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Release, the United Kingdom-based center for expertise on drugs and drug laws, on Monday launched a new report highlighting the enormous benefits that decriminalizing the possession of drugs for personal use brings to individuals, society and governments.

The report, ‘A Quiet Revolution: Drug Decriminalisation Across the Globe,’ analyses over 25 jurisdictions around the world that have decriminalized drugs, finding a surge toward this drug policy model in the past 15 years. Among the positive outcomes identified as a result of decriminalization are:

• Reduced rates of HIV transmission and fewer drug-related deaths (Portugal);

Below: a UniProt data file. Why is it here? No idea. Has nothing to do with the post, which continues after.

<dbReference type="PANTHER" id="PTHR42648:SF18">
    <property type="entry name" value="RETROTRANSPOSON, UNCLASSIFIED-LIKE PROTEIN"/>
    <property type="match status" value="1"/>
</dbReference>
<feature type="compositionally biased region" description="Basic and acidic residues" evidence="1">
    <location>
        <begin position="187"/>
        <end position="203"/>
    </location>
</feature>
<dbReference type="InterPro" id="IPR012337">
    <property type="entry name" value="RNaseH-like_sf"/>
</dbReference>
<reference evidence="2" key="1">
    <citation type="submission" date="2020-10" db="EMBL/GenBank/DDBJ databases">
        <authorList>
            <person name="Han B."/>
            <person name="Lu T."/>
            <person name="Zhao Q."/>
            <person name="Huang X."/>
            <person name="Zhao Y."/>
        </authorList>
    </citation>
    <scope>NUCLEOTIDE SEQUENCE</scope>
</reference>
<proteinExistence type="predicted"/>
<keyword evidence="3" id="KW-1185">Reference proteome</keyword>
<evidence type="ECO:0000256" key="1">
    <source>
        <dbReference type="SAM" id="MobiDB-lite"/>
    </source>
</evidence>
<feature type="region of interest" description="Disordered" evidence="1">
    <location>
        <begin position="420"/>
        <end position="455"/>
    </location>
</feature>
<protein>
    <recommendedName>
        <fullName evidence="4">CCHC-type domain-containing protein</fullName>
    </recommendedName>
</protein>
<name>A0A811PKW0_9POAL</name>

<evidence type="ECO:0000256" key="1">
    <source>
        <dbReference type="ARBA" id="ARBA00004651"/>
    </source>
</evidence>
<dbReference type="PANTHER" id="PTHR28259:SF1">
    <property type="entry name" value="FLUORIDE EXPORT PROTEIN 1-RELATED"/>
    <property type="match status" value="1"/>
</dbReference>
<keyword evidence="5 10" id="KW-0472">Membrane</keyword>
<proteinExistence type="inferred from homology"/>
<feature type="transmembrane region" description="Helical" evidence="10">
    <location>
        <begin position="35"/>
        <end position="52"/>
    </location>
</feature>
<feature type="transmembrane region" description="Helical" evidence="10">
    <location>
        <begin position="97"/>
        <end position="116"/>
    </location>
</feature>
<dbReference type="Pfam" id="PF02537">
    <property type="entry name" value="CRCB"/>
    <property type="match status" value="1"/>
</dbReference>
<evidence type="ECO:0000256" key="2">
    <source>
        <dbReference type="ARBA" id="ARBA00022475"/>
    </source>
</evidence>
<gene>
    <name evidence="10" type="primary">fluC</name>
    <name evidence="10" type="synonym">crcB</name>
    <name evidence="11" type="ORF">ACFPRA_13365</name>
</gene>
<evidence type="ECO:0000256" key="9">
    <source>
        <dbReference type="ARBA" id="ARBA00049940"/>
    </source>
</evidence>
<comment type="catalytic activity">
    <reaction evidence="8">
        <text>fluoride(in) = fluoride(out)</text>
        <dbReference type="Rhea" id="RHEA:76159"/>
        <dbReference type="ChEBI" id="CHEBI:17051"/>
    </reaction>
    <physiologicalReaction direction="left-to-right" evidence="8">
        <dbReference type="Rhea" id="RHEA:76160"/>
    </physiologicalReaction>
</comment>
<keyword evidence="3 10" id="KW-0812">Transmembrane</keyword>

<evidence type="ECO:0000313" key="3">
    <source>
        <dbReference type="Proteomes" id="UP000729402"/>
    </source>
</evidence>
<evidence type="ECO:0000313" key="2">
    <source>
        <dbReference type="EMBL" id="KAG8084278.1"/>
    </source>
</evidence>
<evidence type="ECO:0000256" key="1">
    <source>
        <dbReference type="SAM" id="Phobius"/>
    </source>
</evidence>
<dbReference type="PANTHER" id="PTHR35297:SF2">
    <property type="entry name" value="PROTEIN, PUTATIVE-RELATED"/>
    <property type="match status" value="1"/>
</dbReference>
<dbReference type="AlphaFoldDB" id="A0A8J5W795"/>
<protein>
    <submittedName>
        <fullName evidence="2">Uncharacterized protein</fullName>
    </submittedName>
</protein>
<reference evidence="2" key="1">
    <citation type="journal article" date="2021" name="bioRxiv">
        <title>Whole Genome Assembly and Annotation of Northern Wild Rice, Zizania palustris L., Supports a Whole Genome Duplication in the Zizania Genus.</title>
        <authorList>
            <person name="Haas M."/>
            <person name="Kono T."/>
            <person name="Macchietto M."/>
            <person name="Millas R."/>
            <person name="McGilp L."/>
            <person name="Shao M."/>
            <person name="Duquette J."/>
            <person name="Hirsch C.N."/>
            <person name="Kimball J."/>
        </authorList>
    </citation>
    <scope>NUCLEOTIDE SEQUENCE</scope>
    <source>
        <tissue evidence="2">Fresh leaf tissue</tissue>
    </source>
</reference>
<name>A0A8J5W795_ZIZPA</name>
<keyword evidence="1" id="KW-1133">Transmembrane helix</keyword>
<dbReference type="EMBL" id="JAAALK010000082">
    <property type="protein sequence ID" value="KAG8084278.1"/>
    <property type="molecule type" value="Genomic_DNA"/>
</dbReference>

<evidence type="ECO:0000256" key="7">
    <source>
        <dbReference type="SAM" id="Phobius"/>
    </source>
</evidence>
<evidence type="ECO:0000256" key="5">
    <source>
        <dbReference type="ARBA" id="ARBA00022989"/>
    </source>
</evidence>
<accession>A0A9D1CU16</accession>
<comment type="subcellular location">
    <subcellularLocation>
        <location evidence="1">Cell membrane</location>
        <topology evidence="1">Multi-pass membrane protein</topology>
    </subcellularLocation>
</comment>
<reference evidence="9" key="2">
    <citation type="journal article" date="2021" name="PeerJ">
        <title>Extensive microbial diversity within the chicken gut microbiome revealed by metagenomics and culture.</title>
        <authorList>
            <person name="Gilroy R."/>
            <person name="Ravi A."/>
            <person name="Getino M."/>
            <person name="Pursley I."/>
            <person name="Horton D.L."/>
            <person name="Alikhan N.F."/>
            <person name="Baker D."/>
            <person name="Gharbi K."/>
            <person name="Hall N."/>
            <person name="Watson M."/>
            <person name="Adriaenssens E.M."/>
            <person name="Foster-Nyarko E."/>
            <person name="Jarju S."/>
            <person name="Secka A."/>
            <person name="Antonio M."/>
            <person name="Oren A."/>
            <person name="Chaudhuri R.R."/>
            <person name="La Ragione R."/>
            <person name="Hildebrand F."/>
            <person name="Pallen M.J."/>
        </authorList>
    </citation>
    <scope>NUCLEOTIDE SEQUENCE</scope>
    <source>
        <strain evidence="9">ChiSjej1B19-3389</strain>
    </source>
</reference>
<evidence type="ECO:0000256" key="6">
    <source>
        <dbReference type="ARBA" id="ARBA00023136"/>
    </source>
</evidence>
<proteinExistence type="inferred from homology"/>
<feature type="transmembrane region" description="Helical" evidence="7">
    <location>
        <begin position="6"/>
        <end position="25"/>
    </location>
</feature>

• Improved education, housing and employment opportunities for people who use drugs (Australia);

• Savings to the state of close to $1 billion over 10 years (California).

Furthermore, the report shows that despite critics’ fears that decriminalization will lead to a surge in drug use this has simply not been borne out in the evidence, with drug laws revealed to have a negligible effect on drug use levels.

“Governments can no longer ignore the irrefutable evidence -- ending the needless criminalization of people who use drugs brings tremendously positive outcomes for society as a whole," said Niamh Eastwood, the executive director of Release. "It is high time resources stop being channelled into futile efforts to combat drug use and instead are diverted into harm reduction and public health programmes.”